Not wanting to appear out of touch with the terrorist community, President Dubya punched the national terror-o-meter up from “Fear of God” to “Duck and Cover” nearly two weeks ago. Yes, it’s time to renovate those dusty old fallout shelters, because the terrorists are here, and they’ve got four kilos of anthrax with your office building’s name on them. They’ve got dirty bombs by the dozen, slated for arrival – any second now – at your apartment complex, place of worship, child’s school and nearest national monument.
Hey, friend, you’re looking a little peaked. Don’t worry; there’s nothing you can do to help except place blind, unwavering faith in the president. And report any sightings of bipedal swarthy and/or bearded men to the local authorities, just to be on the safe side. And put that gas mask away; you look ridiculous. You need to get out of the house. Buy a car. Go to Disneyworld. Invest in the stock market, for God’s sake; that’ll show ’em. In the meantime, your progressive and even-handed government is going to blow a small crater in the Middle East. For freedom, that is. And safety and love. Really.
The problem with this apparently imminent military strike is not that Saddam Hussein isn’t an evil dictator or at the very least a sneaky brute; it’s not that terrorism isn’t terrifying or that there aren’t plenty of terrorists around. He is, it is and there are. The problem is that the television news media are devouring the Bush administration’s every word, pausing only to let out the occasional satisfied belch. I don’t care how good they think his reasons for war are; the way they’ve dismissed the opposition entirely, attempted to scare U.S. citizens into silent submission and set the linguistic stage for war deeply upsets me.
The networks have been regurgitating presidential metaphors ever since Bush the Lesser declared war on terror. Not “terrorism” or “terrorists,” but terror itself. I laughed when I first heard Bush say it because I thought it was a mistake, a TelePrompter typo or a typical Dubya-style grammatical blunder. Isn’t that cute? He forgot the suffix. Ha, ha. Idiot. But as the months went by and no one bothered to correct him, it became increasingly clear that declaring war on a concept, a powerful emotion, was exactly what Bush intended to do. Keep the public on edge, convinced that the United States is teetering on the edge of chaos and the only way to make the world safe again is to fight this abstraction to the death (of militants and civilians alike).
Striking terror into the hearts of citizens is a sinister, cowardly and sadly effective political strategy. That’s why I’m so excited to see that all these verbal scare tactics are finally coming back to haunt the Bush administration and its media subsidiaries. A few Washingtonians start hoarding duct tape and bedsheets, and like magic, Homeland Security (gag) Secretary Tom Ridge speaks out, prompting the following CNN.com headline: “Ridge: No need to panic over terror alert.” I jump out of my chair and point triumphantly at the monitor. No need to panic over terror alert? Ha! Fear campaign working a little too well, is it? Stumbling all over your own rhetoric, eh? Before long, the American public is going to realize that no government can prevent terrorism any more than it can prevent rape or murder, and then you’ll really be in trouble.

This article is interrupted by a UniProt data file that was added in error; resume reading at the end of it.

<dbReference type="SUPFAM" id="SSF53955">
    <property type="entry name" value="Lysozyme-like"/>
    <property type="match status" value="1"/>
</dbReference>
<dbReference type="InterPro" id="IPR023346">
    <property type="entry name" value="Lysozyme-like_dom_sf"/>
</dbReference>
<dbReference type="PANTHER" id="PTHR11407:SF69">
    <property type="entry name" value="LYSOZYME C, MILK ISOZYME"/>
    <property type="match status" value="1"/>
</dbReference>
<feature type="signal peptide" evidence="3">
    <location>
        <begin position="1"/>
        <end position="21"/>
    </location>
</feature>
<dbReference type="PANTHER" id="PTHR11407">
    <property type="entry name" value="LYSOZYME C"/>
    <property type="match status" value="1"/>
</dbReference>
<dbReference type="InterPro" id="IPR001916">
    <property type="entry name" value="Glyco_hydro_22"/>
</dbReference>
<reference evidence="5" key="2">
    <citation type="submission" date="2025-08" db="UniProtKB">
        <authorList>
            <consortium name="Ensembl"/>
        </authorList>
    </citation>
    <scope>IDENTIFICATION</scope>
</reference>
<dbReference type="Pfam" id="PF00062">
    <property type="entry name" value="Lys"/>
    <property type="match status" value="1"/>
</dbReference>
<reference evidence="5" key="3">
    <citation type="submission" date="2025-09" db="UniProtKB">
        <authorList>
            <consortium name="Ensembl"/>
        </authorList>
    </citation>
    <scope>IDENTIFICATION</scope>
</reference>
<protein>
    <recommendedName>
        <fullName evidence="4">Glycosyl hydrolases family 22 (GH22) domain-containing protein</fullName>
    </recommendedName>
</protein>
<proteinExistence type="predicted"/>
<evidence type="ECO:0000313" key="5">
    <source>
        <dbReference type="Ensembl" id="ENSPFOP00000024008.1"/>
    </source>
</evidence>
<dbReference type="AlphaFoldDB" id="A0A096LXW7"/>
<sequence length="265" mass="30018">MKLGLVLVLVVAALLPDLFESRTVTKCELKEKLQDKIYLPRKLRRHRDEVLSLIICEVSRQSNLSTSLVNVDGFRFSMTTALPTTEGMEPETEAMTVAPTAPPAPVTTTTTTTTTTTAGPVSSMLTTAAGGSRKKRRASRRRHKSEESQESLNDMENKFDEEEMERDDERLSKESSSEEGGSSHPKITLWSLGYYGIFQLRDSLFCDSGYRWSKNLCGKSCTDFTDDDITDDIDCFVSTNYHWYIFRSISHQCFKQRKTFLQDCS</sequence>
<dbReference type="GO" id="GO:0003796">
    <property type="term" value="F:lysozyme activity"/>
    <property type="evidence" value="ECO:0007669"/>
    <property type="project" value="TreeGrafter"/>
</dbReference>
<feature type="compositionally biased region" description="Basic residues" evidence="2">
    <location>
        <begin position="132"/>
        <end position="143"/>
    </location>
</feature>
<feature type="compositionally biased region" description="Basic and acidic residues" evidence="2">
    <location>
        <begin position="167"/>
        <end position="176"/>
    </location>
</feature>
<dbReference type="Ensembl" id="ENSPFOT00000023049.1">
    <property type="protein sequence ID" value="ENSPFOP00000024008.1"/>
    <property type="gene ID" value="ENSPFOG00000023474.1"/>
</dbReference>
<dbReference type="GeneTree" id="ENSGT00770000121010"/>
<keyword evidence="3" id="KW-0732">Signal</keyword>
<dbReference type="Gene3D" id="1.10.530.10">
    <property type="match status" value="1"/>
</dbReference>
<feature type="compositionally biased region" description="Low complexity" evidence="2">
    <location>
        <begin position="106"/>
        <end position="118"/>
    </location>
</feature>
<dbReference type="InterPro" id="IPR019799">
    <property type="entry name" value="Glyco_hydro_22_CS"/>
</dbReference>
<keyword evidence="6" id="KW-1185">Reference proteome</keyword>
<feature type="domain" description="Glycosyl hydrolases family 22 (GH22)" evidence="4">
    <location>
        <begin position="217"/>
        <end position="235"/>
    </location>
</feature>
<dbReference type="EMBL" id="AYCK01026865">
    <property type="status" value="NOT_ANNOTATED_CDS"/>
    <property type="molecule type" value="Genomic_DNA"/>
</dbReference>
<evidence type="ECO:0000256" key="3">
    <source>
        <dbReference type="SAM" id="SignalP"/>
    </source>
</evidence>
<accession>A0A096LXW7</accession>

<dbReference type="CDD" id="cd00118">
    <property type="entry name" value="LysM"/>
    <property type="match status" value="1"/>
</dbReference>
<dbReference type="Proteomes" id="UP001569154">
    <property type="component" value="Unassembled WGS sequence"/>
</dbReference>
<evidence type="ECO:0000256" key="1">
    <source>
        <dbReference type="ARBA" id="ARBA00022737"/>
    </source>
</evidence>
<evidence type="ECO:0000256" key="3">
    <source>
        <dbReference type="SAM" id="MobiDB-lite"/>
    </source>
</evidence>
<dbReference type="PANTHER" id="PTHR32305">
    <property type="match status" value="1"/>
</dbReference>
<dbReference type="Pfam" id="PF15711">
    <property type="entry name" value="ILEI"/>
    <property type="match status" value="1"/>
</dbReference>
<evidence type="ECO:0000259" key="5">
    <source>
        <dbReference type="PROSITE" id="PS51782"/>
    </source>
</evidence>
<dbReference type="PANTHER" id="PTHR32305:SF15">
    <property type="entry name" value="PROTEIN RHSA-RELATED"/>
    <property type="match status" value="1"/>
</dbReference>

Certain subversive members of the media have already caught on. During one prominent network’s 17-second coverage of last month’s D.C. protest, a bold young reporter tried to suggest that the protesters might not be a bunch of nose-picking, anti-American hippie-wannabes with no understanding of world affairs, that perhaps they had spent a good deal of time weighing the pros and cons of war and decided they wanted no part of it. The anchor – apparently not so interested in healthy debate – cut off the reporter as though she were attempting to say “fuck” or “the president is wrong” on live feed. He panicked, changed the subject (“Hmm, er, yes, very interesting report, thank you (nervous chuckle). Ahem. And now, some three-year-old footage of WTO protestors getting tear-gassed in Seattle”) and cut to commercial. What a shame.
The word “terror” used to mean “fright,” “alarm” and “horror.” I don’t know how Tom Ridge and the rest of the gang would re-define it if they could, but for now, I wish they’d realize that creating more of something is not a very good way to rid the earth of it.
Henretty can be reached at email@example.com.